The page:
Now what?

As we alluded to earlier on, there are a couple of use cases. The most obvious is to build a niche website on your domain.

We’ve written extensively already about how to grow a niche site (we examined the story of Digital Emigre and RetroDodo here), including how to choose a niche, create a content strategy, and monetize your traffic.

Here’s something else you can do with aged domains👇

Powering Up: Redirecting Aged Domains to Your Site (to Steal Their Backlinks)

Let’s say you’ve already got a niche site. Or you’re a SaaS brand with a growing blog.

In both cases, additional backlinks are needed to grow your site’s authority and improve rankings faster.

You can buy 10 aged domains in hyper-relevant niches and if each one has 20 backlinks from websites, that’d be 200 relevant backlinks.

Rule of thumb: An aged domain is roughly $100-$150 per domain rating. A DR 30 domain will cost you between $3000 and $3500.

A DR 30 site would typically have 20-40 high-quality links. In total, the cost for 30 links for $3000 is about $100 per link, which isn’t bad to get links from websites like CNN.

But be careful, you can’t simply 301 redirect. It needs to be carefully crafted.

Methodology: How to Redirect an Aged Domain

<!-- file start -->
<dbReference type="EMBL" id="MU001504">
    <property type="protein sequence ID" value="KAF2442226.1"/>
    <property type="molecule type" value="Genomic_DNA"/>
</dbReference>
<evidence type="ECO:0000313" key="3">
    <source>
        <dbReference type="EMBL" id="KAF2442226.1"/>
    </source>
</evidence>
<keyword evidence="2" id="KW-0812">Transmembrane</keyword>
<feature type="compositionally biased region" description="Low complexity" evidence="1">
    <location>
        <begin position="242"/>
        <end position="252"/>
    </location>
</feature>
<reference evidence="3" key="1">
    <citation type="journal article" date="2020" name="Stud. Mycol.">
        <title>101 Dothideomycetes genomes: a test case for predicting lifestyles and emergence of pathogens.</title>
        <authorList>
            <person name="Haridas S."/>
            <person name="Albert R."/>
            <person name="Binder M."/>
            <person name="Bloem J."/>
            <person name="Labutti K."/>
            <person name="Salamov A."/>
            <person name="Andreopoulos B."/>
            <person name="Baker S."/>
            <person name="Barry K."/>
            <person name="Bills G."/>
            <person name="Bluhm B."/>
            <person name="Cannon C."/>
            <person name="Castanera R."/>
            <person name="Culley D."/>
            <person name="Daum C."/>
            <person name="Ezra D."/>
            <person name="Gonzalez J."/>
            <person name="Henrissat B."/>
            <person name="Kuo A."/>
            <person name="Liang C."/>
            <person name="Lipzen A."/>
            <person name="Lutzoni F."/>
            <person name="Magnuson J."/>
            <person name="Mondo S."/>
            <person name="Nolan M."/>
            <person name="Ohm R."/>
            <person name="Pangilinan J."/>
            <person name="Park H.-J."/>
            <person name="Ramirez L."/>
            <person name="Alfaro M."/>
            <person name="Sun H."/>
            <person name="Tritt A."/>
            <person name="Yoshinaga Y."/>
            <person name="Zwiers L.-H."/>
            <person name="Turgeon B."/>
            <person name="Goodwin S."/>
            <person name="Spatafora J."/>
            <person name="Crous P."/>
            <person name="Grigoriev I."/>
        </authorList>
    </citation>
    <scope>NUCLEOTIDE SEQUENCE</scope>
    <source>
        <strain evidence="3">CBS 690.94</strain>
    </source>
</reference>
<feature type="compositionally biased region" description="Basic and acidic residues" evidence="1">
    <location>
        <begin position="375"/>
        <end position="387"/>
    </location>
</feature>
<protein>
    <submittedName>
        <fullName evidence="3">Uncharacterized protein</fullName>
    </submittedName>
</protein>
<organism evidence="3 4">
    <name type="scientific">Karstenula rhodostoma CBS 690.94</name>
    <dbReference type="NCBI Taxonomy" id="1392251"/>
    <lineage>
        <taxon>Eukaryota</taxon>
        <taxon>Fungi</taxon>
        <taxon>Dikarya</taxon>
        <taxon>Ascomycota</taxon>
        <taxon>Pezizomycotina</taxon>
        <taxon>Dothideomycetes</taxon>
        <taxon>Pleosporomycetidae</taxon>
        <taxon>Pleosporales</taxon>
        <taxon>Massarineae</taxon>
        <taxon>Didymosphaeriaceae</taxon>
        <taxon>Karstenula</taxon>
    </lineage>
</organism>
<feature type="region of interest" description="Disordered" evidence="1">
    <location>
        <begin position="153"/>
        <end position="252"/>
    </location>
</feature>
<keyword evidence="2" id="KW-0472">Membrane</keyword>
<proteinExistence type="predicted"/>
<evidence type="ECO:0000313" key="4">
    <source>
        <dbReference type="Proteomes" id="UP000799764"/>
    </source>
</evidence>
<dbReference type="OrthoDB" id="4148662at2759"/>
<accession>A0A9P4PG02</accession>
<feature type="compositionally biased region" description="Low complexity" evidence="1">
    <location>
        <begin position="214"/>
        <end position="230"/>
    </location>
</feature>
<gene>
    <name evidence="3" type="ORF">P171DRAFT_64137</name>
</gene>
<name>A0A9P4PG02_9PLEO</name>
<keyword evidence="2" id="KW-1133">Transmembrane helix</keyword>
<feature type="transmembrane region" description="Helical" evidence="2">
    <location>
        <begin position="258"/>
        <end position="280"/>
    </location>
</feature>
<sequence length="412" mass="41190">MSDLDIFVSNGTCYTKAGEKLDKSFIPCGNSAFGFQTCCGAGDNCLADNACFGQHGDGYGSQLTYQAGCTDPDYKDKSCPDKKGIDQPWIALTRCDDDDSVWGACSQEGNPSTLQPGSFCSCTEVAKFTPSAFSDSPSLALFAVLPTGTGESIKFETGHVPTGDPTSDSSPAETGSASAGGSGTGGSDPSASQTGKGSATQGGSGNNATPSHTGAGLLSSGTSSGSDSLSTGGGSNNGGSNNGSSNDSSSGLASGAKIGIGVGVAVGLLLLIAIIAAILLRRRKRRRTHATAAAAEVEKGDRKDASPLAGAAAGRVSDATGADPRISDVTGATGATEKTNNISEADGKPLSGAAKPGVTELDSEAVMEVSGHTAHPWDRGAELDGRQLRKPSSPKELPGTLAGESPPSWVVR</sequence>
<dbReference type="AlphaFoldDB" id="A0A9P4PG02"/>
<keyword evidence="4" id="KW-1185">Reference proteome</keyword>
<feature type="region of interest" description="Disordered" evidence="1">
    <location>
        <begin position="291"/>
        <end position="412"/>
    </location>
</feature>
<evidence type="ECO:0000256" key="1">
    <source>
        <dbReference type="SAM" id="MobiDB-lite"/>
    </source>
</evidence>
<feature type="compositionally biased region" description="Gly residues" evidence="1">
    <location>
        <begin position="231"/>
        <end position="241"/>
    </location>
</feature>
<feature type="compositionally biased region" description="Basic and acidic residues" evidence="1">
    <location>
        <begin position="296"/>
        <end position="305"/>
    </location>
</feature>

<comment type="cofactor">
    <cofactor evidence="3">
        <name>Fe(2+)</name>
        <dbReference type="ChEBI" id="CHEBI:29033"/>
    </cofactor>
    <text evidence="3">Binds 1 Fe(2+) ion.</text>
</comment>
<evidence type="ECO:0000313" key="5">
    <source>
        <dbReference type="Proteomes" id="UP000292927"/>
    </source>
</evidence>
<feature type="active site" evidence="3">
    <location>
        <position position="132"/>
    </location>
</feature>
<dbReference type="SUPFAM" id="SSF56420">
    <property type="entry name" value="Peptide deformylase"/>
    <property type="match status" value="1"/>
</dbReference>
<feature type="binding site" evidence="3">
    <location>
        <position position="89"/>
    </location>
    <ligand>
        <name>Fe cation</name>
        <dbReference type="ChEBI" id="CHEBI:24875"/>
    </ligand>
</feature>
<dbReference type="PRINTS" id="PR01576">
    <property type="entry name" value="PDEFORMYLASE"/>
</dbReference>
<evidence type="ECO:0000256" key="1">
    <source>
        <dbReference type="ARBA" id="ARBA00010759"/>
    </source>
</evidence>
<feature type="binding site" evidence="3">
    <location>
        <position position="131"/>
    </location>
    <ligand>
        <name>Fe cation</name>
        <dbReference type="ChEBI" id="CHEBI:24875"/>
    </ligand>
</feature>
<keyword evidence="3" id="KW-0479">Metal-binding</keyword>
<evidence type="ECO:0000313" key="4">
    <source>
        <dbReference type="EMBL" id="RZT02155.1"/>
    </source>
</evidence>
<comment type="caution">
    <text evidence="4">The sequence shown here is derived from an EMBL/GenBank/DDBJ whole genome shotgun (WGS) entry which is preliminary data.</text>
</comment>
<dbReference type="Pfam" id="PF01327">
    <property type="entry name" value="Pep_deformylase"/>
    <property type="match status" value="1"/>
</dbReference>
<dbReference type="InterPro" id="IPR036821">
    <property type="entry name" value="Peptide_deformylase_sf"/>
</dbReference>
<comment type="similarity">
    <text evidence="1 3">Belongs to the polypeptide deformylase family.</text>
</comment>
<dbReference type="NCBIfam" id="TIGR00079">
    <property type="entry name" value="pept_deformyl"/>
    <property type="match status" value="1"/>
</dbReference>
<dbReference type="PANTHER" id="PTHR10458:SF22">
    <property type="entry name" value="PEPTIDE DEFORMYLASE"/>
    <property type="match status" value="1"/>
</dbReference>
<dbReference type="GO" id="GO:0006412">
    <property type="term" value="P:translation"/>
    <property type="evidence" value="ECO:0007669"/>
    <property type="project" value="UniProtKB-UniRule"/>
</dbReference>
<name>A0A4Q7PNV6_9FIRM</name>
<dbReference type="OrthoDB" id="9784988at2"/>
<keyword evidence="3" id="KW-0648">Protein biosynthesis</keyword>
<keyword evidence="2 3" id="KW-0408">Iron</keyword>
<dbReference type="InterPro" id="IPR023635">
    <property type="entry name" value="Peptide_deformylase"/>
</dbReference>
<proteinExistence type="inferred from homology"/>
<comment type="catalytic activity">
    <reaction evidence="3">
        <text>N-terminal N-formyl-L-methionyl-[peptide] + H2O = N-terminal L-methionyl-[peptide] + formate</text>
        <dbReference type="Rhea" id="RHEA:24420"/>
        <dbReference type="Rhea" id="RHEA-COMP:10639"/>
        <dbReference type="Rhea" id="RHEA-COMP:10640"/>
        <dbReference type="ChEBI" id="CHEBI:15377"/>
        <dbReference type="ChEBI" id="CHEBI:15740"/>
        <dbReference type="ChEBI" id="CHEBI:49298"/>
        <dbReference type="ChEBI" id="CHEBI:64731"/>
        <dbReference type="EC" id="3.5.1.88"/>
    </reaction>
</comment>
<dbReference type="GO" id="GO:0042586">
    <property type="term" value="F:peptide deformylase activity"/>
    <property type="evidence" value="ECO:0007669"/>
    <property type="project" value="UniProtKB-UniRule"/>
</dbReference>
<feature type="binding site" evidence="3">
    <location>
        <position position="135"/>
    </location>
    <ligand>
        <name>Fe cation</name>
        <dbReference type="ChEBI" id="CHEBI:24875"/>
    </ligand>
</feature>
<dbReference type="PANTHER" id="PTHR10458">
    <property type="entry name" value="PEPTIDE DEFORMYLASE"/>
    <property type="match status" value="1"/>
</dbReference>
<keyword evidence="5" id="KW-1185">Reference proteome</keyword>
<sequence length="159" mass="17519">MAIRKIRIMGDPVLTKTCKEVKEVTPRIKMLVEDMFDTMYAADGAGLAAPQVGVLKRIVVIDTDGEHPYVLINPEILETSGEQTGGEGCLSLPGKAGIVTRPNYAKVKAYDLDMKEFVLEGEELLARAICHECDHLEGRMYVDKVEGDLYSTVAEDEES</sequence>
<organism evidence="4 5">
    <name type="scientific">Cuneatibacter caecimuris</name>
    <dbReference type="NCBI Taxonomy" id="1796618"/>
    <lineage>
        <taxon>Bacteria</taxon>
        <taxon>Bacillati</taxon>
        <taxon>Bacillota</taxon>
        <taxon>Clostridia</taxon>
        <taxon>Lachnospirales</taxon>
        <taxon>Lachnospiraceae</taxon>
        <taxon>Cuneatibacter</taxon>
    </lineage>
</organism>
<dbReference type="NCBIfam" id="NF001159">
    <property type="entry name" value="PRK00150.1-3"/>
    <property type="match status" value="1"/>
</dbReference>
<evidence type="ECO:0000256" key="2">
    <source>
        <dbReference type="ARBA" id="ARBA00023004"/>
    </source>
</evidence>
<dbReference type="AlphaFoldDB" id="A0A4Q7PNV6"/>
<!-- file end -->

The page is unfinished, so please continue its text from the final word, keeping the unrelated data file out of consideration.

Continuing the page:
What not to do: take the whole domain and redirect it to your homepage.

What to do: make it look natural to Google.

1. Create a “this website was acquired” page on your main website

“So we start with an acquisition page on our main site. And the acquisition page will say, ‘Hey, we've acquired this domain. If you were looking for that website, I'm sorry it doesn't exist anymore, but welcome to our website. Let's tell you all about it.’ 
And then it'll typically be a couple of thousand-word piece of content that talks loosely about what the old website used to be.
So if it was a travel [aged domain] about backpacking, we might talk about the history of backpacking and how it started, or something quite loose where you could talk for quite a bit of time about it.”—Adam Smith

2. Include as many internal links to existing content

On the main website, you now have a blog all about acquiring a “backpacking” website. Add internal links from this blog to all relevant pages on that same topic.

Add links over exact match anchor text. For example, “where to go backing” should link to your blog on the same keyword targeting.

how to redirect an aged domain

Altogether you’ve now got:

  • Relevant backlinks 
  • Redirected to an acquisition page
  • Which passes “link juice” to relevant pages

3. What if relevant backlinks are on specific blog posts, and not the homepage?

URL redirecting

Create a Google Sheets. In column 1, start by making a list of URLs you want to keep from the aged domain (i.e. ones with backlinks you want to keep).

Then in column 2, find and list a URL on the main site you’d want to redirect it to. If you don’t have a blog post on that topic already, create one and redirect it there.

What does all this do?

In the purest sense, you want Google to think nothing “strange” is going on here. It should look organic, just as if one business acquired another business and took on its assets.

Fast Track - Buy Pre-Vetted Aged Domains Here

Adam and his team buy a lot of aged domains and vet them carefully.

They've got a library of them here that you can review and buy.

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Aged Domains: How to Drive Fast SEO Results With Expired Domains